“Strap on your safety belt, Mrs. Gadshill! We’re going to make a loopty loop!”

Mrs.  Gadshill shrieked. Then, for some reason, she sat down on the floor of the elevator. Why was her face so pale; he wondered; why was she sitting on the floor? She shrieked again. He grounded the car gently, and cleverly, he thought, and opened the door. “I’m sorry if I scared you, Mrs. Gadshill,” he said meekly. “I was only fooling.” She shrieked again. Then she ran out into the lobby, screaming for the superintendent.

Drunken Charlie is now fired from his minimum wage job. This certainly does nothing for his sadness and loneliness. 

The excess of food and presents around him began to make him feel guilty and unworthy. He regretted bitterly the lie he had told about his children. He was a single man with simple needs. He had abused the goodness of the people upstairs. He was unworthy.

The final events of the story begin when he flashes back to the landlady in his apartment building. She is eating dinner with her family when Charlie knocks on the door. He offers presents to her children. He also gives her the dressing gown that was previously given to him. She accepts the offer. But, says to her children that they have received enough gifts. She encourages her children to bring the presents to the poor kids on Hudson Street. She says this as Christmas day is nearing its end. 

“Now, you kids help me get all this stuff together. Hurry, hurry, hurry,” she said, for it was benevolence for only a single day, and that day was nearly over. She was tired, but she couldn’t rest, she couldn’t rest.” 

This story can be interpreted in a few ways. The title reminds us how sad Christmas can be for people who lack the money to buy presents for their loved ones. I especially began to notice it’s portrayal of clashes between rich and poor. Charlie works a minimum wage job. Mind you, it is inside the elevator of a luxurious New York City apartment building. He has no choice but to interact with people who can afford luxuries which he can only dream of. Cheever enlightens readers about the impact it can have on one’s psyche. It made Charlie a perpetual victim who expected everyone to know about his misfortunes. Thus, it caused him to lie in a successful attempt to win the sympathy of the wealthy apartment tenants. It only provides temporary relief for his unhealthy perpetual victim complex. 

His face was blazing. He loved the world, and the world loved him. When he thought back over his life, it appeared to him in a rich and wonderful light, full of astonishing experiences and unusual friends. He thought of his job as an elevator operator – cruising up and down through hundreds of feet of perilous space – demanded the nerve and intellect of a birdman. All the contraints of his life – the green walls of his room and months of unemployment – dissolved. No one was ringing, but he got into the elevator and shot it at full speed up to the penthouse and down again, up and down, to test his wonderful mastery of space.

Finally and most importantly, those last few sentences remind me about the irony often associated with people who spend all of their time and energy to make Christmas more enjoyable for those who cannot afford it. This season only comes once a year. Like decorations, benevolence is placed in boxes and stored in the basement until next December comes around. I have tried to come up with a way, to sum up my writing about this story. All in all, I can say that reading it and interpreting it was time well spent. Charlie is a complex character. He is a con man who takes advantage of people’s kindness. Karma does come up to him. However, he looks back on his feelings of loneliness and tries to take a step in the right direction by performing an act of kindness.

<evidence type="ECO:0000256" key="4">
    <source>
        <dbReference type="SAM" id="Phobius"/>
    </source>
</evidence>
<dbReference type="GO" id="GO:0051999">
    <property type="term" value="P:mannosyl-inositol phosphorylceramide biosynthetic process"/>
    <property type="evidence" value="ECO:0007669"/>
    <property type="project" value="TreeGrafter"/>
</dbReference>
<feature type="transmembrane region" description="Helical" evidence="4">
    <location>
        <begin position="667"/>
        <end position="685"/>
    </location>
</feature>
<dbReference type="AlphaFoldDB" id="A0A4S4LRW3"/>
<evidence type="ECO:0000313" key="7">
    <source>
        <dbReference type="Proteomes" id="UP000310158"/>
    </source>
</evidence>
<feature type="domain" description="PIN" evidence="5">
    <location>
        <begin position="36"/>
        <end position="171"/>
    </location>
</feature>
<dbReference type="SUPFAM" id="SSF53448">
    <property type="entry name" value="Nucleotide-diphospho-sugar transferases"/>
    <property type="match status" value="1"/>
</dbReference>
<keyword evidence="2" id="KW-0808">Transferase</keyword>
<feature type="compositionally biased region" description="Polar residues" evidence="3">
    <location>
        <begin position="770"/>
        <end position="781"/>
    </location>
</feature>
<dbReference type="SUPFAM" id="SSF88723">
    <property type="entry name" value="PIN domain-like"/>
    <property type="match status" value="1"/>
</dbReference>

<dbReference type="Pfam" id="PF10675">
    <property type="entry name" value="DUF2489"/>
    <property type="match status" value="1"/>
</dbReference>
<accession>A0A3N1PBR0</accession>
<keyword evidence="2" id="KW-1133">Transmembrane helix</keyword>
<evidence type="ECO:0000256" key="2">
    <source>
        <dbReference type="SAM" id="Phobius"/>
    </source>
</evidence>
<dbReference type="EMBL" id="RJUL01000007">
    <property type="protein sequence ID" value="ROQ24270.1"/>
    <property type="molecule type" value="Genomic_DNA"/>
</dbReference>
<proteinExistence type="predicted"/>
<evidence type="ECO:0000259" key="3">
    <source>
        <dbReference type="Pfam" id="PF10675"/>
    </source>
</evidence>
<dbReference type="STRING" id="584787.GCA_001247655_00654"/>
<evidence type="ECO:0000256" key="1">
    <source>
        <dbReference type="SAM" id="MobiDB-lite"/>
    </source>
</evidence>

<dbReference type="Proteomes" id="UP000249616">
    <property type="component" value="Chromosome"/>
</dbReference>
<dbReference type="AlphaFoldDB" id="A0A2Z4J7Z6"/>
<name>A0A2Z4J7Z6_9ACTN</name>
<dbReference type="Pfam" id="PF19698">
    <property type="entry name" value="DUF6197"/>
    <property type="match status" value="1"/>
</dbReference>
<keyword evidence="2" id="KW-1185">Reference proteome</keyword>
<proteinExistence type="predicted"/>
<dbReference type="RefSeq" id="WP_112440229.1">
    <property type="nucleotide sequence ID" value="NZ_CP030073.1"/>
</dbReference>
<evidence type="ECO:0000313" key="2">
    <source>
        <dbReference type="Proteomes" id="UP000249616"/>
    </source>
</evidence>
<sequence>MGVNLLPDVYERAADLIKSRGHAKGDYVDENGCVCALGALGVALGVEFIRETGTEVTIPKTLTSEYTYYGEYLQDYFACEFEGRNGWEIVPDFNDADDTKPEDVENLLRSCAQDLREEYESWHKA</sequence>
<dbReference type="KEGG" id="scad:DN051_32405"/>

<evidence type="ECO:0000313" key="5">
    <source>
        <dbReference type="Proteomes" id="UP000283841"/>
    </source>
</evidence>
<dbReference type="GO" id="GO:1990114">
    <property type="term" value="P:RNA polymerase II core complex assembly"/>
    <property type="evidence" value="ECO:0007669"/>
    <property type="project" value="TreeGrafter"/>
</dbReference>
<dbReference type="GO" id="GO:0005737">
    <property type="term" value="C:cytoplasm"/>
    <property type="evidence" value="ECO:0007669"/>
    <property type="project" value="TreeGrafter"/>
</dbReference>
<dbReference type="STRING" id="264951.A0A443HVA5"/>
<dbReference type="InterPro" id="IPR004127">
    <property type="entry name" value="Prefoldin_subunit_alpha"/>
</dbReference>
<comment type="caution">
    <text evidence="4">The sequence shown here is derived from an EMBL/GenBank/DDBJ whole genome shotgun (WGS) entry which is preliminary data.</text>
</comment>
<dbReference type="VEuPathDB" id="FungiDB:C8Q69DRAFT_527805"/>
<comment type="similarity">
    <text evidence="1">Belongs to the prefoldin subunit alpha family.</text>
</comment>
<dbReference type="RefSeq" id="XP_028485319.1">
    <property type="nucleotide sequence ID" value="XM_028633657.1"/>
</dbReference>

At the very least, he teaches us the right and wrong approach towards coping with the holiday blues. 

 

Stick To Your Principles (And Never Apologize)


I have declined from writing posts about this presidential election. My main reason is that I live in an area full of residents who practically worship our newly elected president. It has been almost five years since I came out as a gay man. After that, I never wanted to imagine that an elected official would try to overturn the successful efforts to say that the government cannot restrict me from my ultimate desire to marry someone who I love.

The United States of America has elected a man who has promised that he will overturn the landmark decision which ruled the Defense of Marriage Act Unconstitutional and pass a “religious freedom protection” act. I am in no mood to read article after article confirming those are indeed his intentions. Numerous social media posts have attempted to dismiss that our newly elected commander in chief could successfully roll back LGBT protections nationwide. Some of which have the audacity to scoff at my LGBT friends and think that we are “worrying too much.”

(Maybe you won’t “scoff” at me. But, probably have the temptation to dismiss the real fears of LGBT Americans as a result of Tuesday’s election.)

I would hate to jump to conclusions about anyone. But, the above comments are bound to come from people who claim to say they are “supportive” of me genuinely. To reiterate from my older posts, they know that I do not desire to marry a woman in some big church wedding. They are in complete denial of the fact that our newly elected commander in chief has promised to appoint Republican supreme court justices who will assist him in his efforts. These justices believe my lack of desire for a woman and a big church wedding automatically make me spawn of the devil. They say that such a truth does not make me any less of a human being who deserves love and respect.